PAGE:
Missouri foster kids overmedicated? Federal lawsuit argues yes

SPRINGFIELD, Mo. (KSPR) -- Many Missouri children in foster care are being put on too much medicine at a young age, that is according to the National Center for Youth Law.

The National Center for Youth Law, among others, is suing Missouri’s Department of Social Services in federal court. The group said many foster children are over-medicated when they should not be.

Whether children are playing or living life, they can be a lot to handle. But foster care experts said add being abused or neglected on top of that can cause a child to act differently. Experts said sometimes doctors put these children on medication.

"There is no one size fits all. I think they individually need to be assessed and then it be determined what's best for that child," said Cherish Kids Assistant Director, Marla Lucas.

Foster care experts and parents want children to be safe. But a lawsuit said kids in Missouri's foster care are being over-medicated.

"I'm not surprised by that at all," said mother Katie Craft.

"I have a child that has adjustment and anxiety issues and both of my children are very active. I think it would be pretty easy to get them on medication if that's what I wanted to do," Craft stated.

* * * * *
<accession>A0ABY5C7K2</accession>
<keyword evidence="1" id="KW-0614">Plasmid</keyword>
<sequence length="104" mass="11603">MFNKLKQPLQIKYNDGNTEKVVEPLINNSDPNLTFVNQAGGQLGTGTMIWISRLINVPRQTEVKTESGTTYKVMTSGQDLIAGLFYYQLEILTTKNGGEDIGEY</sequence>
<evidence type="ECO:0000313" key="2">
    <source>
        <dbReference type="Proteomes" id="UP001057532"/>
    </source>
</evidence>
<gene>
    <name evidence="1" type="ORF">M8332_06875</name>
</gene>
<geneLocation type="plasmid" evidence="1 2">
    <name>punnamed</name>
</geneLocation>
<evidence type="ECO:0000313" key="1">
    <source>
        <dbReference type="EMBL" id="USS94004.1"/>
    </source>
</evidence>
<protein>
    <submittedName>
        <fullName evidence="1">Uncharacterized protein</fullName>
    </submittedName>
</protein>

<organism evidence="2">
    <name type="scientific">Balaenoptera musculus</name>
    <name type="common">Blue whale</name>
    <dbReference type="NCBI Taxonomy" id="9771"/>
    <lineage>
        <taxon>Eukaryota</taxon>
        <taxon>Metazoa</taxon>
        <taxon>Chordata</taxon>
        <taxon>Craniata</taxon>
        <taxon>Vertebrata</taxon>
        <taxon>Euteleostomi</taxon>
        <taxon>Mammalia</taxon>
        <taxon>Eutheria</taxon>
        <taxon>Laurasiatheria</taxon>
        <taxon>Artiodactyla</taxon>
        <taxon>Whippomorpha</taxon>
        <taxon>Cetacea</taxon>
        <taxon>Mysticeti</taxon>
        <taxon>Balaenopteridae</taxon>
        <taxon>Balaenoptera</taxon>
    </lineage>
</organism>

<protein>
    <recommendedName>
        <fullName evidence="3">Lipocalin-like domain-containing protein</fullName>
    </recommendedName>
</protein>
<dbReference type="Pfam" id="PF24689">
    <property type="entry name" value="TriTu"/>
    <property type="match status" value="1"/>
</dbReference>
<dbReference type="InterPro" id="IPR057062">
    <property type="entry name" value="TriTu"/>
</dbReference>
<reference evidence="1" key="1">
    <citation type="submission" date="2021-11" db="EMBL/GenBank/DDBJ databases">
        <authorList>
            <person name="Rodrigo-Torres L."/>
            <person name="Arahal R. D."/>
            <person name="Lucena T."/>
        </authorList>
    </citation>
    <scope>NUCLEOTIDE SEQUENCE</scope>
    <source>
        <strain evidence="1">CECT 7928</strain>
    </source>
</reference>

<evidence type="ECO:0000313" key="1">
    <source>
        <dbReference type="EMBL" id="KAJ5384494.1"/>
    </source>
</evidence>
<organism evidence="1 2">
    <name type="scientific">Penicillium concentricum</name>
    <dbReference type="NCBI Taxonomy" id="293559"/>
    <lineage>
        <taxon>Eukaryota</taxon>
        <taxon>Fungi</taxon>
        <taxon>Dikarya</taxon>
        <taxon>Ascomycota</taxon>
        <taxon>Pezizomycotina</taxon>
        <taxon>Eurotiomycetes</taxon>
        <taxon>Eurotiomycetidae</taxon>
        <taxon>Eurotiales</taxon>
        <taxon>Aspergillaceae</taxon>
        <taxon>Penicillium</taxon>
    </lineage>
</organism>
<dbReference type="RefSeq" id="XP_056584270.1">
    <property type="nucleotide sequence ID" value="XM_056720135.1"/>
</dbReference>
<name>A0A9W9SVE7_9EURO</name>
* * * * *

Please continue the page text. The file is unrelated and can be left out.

But she thinks it is important for Dylan and foster children to be given a chance to be a kid.

"I think medication should be a last resort," Craft stated.

At Burrell Behavioral Health, the Director of Outpatient Services said foster children may act out.

"Kids don't always have the words to tell you how I'm feeling about this. I'm scared. I'm frustrated. I'm worried. I'm mad and so their behavior will tell," stated Susan Henderson.

She said research shows abuse in the first five years of life could hurt children more than you know.

"In my normal child development, I'm supposed to be developing language at that time. But all those changes that would be occurring in the brain they're not occurring at the same rate because I am so focused on am I safe?" Henderson continued.

As all wait to see what happens in the lawsuit, Dylan will continue forging his own way in life as his mom looks after him and his brother Ethan.

KSPR News reached out to the Missouri Department of Social Services about this lawsuit in a statement they say "the Department of Social Services does not comment on pending litigation.”

If you want to foster kids, there are many great organizations out there.

Here is a link to Cherish Kids -> Click HERE.

You can read the lawsuit for yourself here -> Click HERE.